Secondly, one of the powerful anti-environmental pressures operating in “state socialism” was the need of the bureaucracy, which had no intention of setting an example of austere living itself, to provide the population with distracting “bread and circuses”—a “socialist” consumerism that sadly mimicked the West’s. However, the greater people’s real control of economic and environmental decision-making—the lower the degree of social alienation—the less will be the pressure for consumerism, especially in those economies which can already readily meet basic human needs.

Thirdly, a post-revolutionary society will also be able to apply the precautionary principle. Our knowledge of how ecosystems work is still limited, and the possibility of unwitting environmental damage and loss is great. At the same time, because any effective programme of environmental conversion will involve a radical change in the scale and nature of consumption as well as the closing down of environmentally unsustainable industry and agriculture, the transition phase to sustainability will require conscious restraint from an environmentally aware population.

Such restraint is impossible to achieve in capitalist society— where the rule of profit-making creates extremes of wealth and poverty on an expanding scale—without coercion by the capitalist state. Its ethic of individualism and consumerism clashes directly with any sense of environmental responsibility, as shown in the reaction to price rises introduced by Britain’s newly privatised water companies.

A substantial proportion of customers associate these price rises with privatisation, the enhanced profitability of the water companies, dividend payment to shareholders’ and directors’ salaries. The capital investments undertaken by the companies and improvements in some aspects of customer service are at best imperfectly perceived. Customer attitudes towards the water industry have undoubtedly changed; they are less willing to accept what they see as system failures, are less prepared to cooperate with the companies in reducing consumption during drought periods, and are increasingly resistant to the notion that the companies should be able to restrict their usage by imposing hosepipe bans. Such attitude changes were clearly seen over the dry, hot summer of 1995; many customers reacted with hostility to the idea that their increased demands were to blame for shortages and they saw it as the function of commercial companies to meet all legitimate supply requirements (including garden watering).[11]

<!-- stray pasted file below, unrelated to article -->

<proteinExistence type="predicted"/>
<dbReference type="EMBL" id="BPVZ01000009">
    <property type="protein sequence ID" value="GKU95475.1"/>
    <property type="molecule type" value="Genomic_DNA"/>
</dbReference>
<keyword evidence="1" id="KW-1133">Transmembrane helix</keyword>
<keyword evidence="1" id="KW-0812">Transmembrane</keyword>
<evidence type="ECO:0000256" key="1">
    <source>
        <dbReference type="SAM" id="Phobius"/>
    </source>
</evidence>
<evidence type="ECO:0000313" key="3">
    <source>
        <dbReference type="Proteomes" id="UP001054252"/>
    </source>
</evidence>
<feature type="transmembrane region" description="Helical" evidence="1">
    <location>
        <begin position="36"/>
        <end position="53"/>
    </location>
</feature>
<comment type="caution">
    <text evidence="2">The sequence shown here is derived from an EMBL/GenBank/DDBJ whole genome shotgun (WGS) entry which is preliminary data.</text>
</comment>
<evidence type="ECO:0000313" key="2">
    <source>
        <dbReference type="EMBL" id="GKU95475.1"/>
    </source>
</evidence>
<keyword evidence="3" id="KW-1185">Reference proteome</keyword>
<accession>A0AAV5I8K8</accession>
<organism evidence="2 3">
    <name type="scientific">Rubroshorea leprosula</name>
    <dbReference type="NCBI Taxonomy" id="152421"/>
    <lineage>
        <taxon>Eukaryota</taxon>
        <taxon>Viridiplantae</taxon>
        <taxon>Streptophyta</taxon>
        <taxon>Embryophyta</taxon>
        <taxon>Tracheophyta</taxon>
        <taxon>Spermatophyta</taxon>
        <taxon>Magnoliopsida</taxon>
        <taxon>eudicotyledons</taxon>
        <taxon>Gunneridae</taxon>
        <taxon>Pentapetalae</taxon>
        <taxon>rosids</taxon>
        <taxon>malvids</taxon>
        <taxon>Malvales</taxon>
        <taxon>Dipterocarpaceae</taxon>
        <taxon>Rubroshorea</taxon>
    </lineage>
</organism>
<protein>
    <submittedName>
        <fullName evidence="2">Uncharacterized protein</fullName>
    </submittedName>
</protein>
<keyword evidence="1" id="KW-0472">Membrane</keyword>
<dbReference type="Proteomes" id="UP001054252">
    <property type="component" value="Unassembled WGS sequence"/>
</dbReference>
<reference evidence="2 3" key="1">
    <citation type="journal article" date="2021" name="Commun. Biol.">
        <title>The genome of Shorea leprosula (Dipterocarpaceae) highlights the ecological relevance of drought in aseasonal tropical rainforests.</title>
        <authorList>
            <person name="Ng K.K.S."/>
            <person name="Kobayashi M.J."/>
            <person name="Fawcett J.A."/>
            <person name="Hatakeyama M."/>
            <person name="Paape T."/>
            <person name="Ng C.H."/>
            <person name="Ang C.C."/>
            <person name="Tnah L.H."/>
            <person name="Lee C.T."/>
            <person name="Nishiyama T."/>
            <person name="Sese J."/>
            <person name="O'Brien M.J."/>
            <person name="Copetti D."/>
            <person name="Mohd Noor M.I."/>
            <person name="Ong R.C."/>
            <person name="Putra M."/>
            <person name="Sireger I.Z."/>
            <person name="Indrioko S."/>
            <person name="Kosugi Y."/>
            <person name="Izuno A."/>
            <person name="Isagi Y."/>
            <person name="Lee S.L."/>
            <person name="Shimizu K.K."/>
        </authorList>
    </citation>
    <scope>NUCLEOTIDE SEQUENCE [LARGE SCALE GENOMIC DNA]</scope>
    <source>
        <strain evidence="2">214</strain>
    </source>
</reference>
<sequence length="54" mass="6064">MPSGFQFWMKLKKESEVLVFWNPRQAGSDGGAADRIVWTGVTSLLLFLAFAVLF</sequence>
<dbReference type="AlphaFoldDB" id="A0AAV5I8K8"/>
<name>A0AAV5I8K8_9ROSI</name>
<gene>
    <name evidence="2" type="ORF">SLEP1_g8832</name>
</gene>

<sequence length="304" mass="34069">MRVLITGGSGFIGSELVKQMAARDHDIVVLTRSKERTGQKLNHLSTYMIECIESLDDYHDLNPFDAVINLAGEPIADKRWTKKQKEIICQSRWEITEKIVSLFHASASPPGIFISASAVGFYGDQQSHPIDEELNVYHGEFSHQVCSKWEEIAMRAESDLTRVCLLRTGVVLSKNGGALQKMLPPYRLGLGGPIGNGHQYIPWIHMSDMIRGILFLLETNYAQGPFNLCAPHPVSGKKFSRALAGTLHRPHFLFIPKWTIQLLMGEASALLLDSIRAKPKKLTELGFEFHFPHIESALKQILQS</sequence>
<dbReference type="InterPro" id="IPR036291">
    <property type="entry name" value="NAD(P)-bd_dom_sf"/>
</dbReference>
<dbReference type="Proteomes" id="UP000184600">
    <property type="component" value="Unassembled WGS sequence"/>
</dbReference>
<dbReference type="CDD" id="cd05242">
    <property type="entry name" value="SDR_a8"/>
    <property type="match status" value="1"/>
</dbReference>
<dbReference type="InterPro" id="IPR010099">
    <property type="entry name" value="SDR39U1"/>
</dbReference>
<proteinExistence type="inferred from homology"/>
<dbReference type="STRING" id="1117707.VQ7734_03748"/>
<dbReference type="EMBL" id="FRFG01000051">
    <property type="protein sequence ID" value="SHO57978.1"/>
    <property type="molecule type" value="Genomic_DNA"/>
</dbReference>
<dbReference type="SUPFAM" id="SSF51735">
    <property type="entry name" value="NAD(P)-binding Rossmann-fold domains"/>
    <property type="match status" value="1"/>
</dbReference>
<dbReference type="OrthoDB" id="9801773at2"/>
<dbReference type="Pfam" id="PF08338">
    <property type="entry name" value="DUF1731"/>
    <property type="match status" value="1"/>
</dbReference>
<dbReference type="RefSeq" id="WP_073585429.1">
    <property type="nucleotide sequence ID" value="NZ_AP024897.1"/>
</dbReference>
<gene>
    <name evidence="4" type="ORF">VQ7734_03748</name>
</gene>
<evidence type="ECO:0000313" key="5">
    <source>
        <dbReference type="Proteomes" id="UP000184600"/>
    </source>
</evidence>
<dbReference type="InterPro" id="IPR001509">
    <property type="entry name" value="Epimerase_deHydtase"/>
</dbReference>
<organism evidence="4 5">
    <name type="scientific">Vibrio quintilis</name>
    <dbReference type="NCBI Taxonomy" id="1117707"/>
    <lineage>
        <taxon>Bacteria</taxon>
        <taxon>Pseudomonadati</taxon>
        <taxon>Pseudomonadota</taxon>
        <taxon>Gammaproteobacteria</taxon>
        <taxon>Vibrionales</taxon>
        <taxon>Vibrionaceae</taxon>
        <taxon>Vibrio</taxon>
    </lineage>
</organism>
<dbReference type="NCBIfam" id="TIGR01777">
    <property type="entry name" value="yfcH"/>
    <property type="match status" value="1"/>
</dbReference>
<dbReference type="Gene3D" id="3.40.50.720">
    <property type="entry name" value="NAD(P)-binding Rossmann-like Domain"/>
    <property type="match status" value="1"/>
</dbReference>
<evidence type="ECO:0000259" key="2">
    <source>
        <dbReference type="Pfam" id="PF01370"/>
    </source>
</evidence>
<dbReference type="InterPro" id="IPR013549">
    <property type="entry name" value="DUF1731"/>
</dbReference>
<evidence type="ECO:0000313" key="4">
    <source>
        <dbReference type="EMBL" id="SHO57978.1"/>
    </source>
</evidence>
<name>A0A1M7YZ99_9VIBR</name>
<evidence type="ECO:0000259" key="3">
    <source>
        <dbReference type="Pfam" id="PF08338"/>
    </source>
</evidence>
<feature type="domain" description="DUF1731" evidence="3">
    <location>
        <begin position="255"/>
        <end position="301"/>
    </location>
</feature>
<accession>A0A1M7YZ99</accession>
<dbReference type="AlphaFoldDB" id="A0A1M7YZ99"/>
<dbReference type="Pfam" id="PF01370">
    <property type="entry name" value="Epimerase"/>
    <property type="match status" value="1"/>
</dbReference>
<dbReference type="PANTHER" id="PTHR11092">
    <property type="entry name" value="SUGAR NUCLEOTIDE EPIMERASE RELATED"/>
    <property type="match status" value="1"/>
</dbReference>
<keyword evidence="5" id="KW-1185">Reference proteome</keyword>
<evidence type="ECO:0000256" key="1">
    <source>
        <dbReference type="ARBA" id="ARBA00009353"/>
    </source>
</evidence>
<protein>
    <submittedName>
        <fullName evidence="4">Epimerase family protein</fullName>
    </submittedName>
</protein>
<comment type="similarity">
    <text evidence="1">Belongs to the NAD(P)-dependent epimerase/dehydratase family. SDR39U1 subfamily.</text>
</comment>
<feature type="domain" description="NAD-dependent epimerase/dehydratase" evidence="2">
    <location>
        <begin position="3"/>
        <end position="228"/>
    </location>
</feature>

Fourth, a society ruled by democratic socialist planning will be able to establish an “economic Plimsoll line” marking the sustainable scale of production. Once people, through their elected representatives, can compare the costs of different scales of production, the best scale possible can be decided and the disastrous “giantism” of typical Soviet production units avoided. It will also be possible to pay full attention to the demands of bioregionalism and local production. Decentralisation and the gradual overcoming of the difference between the city and countryside will likewise become increasingly feasible.

Richard Levins draws out the link between right-scale technology and social regime in the case of Cuban agriculture:

The gentler the technology, the more site specific it has to be. The adaptation of a technology suited to every microsite is beyond the capacity of even the most affluent extension service. Rather, the technology has to be developed on the farm through a collaboration of the farmers who have a detailed, intimate, local knowledge of their own circumstances and the off-farm scientists who can provide the general, theoretically based and abstract knowledge that requires some distancing from the particular. This interaction is only possible when the parties meet on terms of equality and mutual respect. In class-divided societies this is extremely difficult to achieve. In Cuba, the fact that many of the agricultural scientists come from peasant backgrounds makes it easier.[12]

In such a context of post-revolutionary democracy the “Ecology of the Poor,” symbolised by such figures as the Amazon’s Chico Mendes and Mexico’s Zapatistas, can attain its fullest influence, as a tradition imparting precious environmental knowledge and skills.

All this goes to underline one reality: that social ownership of the major means of production and democratic social ownership of decision-making is the only way of running society that is compatible with an environment which is itself ever increasingly social. It is the only road to a “steady state,” sustainable economy.

Levins sums up his experience: